Thursday, March 25, 2010

The Things No One Tells You

For some teachers "education" is like a mistress. Adulterous to all the other facets of life they run after it. They ruin their marriages literally and figuratively.

It's like an addiction. These teachers get burned and ask for more.

For me, at the stage I am at now, education is more like a bad boyfriend. It's like a boyfriend who threatens to break up with me all the time and sometimes tells me that I am not good enough for him despite my complete devotion and loyal service. Yet I persist in my devotion, maybe even my obsession, because on some level I love him. I love education and I love this job. I want to believe that in some way he loves me back, that he needs me, or that he is good for me.

People warned me not to enter into my volatile relationship with education. "You're young, and there's a lot of other things you could do," they told me. I wouldn't listen; I dived head first into this disastrous relationship with my whole heart.

I think my relationship with "education" is as bad as ever. With the threat of a rif hanging over my head, with being told I may not know if I have a job until August, with the threat of more pay cuts, and more difficult assignments things don't look any better. Yet, in another way, I love "education" more than I did three years ago. Even after all that I've been through in this field, I hope that I get to keep teaching not because I want a paycheck but because I want to teach.

At some point, though, I have to ask the question: Is my love for "education" enough to stay in a field that treats me like this forever?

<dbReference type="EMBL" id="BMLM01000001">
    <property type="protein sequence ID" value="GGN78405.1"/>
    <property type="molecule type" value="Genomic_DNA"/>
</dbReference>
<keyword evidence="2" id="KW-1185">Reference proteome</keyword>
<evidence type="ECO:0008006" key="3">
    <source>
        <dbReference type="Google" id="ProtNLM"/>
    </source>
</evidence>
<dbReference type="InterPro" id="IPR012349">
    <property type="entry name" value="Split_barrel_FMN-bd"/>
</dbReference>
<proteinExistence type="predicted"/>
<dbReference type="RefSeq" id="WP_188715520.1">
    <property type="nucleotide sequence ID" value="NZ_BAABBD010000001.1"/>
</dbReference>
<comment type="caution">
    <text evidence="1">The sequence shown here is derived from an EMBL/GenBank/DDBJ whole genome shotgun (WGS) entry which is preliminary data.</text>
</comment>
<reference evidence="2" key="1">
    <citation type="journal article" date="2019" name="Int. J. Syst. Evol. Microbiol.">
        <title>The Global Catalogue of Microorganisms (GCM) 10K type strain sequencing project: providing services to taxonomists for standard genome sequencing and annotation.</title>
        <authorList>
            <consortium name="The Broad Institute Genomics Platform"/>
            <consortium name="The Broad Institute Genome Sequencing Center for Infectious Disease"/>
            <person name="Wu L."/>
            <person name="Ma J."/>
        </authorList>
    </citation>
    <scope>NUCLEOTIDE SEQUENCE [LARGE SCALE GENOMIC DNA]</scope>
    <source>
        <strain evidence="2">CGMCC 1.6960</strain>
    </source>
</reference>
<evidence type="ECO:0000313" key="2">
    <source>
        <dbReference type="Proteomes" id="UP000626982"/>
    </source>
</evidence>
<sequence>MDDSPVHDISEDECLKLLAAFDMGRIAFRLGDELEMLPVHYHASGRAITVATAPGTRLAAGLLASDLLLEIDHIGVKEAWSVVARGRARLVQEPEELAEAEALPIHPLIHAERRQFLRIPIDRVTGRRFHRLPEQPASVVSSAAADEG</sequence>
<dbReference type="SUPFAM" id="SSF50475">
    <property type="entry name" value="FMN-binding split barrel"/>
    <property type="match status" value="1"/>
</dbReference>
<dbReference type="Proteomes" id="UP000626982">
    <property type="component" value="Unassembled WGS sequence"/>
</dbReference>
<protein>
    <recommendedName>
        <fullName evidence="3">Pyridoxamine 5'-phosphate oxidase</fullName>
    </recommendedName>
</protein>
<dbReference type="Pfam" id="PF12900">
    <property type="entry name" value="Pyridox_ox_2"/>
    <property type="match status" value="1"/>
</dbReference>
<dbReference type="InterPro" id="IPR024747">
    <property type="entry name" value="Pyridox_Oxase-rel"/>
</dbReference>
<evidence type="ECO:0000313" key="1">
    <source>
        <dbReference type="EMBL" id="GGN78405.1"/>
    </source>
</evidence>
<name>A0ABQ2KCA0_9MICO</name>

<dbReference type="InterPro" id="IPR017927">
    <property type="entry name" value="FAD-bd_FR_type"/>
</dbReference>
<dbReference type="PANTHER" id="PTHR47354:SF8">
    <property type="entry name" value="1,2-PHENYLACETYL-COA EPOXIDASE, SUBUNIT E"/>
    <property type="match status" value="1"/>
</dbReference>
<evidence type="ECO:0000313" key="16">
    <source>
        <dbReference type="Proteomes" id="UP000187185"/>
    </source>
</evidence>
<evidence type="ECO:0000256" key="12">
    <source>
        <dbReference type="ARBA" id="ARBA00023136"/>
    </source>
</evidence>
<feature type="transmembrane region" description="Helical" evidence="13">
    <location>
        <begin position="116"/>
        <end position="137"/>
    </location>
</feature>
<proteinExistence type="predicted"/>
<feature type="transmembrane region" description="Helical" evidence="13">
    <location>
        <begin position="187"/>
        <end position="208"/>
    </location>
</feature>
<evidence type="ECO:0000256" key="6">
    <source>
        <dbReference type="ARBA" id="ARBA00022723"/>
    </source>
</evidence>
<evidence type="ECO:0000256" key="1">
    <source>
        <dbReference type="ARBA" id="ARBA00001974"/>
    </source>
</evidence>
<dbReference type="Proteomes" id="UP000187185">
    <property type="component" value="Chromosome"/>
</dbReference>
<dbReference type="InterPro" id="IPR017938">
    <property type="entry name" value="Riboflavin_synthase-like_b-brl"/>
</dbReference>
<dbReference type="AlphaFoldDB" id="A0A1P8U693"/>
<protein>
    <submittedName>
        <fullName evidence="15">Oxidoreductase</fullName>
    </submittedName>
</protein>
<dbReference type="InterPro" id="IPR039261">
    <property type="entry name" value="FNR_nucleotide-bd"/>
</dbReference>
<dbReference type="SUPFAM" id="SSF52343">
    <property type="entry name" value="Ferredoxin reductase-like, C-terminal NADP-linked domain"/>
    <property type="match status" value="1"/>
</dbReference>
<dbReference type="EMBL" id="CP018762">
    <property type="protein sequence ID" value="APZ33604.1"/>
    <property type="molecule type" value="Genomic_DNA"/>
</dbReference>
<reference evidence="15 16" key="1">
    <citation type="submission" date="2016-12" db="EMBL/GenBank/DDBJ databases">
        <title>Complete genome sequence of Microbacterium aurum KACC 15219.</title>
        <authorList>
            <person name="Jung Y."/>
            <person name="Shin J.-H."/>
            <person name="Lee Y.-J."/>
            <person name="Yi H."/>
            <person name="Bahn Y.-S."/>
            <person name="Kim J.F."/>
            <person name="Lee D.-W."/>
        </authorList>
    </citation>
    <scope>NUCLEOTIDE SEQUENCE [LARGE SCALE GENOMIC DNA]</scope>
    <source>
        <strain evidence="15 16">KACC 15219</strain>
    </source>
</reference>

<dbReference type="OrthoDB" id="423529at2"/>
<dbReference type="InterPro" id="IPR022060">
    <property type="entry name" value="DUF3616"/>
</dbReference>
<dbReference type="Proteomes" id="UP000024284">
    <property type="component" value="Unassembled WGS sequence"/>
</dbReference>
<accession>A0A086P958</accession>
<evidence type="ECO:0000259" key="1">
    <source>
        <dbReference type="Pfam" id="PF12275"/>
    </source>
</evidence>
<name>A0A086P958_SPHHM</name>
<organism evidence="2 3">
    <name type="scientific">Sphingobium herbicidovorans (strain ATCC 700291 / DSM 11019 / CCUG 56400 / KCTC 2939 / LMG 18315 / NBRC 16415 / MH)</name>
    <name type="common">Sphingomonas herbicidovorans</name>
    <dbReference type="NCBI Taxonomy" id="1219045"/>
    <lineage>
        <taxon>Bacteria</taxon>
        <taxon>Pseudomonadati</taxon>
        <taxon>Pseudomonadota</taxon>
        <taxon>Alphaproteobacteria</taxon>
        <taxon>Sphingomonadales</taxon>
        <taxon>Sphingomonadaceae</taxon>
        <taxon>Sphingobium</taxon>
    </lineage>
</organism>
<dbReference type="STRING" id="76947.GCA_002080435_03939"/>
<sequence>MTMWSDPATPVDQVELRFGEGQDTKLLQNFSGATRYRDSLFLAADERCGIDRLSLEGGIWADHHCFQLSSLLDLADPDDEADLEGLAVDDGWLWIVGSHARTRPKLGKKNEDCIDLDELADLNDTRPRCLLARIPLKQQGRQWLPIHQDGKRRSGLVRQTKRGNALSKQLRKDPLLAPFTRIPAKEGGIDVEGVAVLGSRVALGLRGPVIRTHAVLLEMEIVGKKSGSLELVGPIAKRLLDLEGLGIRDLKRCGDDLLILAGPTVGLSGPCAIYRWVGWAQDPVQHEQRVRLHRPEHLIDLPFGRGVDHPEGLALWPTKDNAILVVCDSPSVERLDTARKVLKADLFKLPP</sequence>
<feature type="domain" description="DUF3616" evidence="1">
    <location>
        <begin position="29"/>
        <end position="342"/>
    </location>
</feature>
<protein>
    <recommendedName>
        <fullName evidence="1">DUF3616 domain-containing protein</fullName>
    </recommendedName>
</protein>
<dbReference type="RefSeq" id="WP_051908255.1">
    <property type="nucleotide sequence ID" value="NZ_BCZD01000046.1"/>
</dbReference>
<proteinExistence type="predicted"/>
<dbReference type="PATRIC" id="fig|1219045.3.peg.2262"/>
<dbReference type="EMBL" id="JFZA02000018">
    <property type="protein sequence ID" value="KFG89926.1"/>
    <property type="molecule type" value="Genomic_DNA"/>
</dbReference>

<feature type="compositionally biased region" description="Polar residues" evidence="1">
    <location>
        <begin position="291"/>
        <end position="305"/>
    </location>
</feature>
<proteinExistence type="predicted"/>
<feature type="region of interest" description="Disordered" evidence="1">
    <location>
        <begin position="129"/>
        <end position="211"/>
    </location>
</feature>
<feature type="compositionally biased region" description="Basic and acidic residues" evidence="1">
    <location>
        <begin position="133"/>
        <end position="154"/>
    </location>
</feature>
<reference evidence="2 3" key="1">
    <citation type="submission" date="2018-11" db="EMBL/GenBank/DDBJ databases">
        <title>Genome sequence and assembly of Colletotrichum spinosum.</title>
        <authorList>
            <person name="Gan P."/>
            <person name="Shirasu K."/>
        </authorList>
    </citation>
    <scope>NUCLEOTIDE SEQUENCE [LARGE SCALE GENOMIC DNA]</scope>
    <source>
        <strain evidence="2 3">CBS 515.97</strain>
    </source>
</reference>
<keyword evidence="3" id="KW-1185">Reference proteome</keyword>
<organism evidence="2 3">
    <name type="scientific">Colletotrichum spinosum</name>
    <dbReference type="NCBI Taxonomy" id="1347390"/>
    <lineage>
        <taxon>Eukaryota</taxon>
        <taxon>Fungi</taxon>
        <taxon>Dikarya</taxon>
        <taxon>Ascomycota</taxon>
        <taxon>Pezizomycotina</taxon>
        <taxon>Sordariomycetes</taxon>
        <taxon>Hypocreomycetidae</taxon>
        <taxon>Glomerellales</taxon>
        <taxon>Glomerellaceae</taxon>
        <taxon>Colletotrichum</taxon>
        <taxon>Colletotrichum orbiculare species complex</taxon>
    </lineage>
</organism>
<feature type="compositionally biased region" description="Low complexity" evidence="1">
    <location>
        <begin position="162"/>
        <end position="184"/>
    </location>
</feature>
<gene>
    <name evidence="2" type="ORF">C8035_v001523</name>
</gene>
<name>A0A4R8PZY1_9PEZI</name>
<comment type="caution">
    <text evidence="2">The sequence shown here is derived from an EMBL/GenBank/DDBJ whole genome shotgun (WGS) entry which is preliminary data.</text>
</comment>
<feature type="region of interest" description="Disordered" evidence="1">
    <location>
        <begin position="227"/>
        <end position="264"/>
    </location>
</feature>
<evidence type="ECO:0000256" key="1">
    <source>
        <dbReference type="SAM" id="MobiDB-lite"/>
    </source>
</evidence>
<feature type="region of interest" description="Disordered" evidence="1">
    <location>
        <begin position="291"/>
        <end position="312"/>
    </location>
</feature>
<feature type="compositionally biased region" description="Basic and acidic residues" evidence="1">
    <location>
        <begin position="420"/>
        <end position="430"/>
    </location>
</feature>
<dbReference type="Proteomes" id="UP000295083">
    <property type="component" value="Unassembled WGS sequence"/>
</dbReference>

These are the things about being a teacher that you can't see until you see them for yourself. The life of a teacher in public education is hard. No one tells you that your heart and head will get all mixed up and you'll love it and hate it at the same time. No one tells you that you'll think about quitting. No one tells you that you'll take the fall for politics and poverty and cultural denigration. No one tells you that it's not just hard work, but it actually hurts when you give it your all and politics just slaps you in the face. No one tells you that sometimes one kid will change and you'll think it's all been worth it. No one tells you that the next day the budget will change and you'll be worried about how to pay your bills at all. No one tells you why something can seem so important and be treated like it doesn't matter at all. It is just one bad boyfriend.

I wish that I didn't love it at all.

2 comments:

Anonymous said...

"I wish that I didn't love it at all."

This post (especially the last line) has to be the best summary I've seen of the current situation among high-achieving, hard-working, young teachers. Simply brilliant.

mrsgee said...

this is the most eloquent, most real definition of teaching i have ever heard. i see this all the time among my colleagues and i feel it all the time in my own life. thank you for putting into words the things that so many of us are feeling.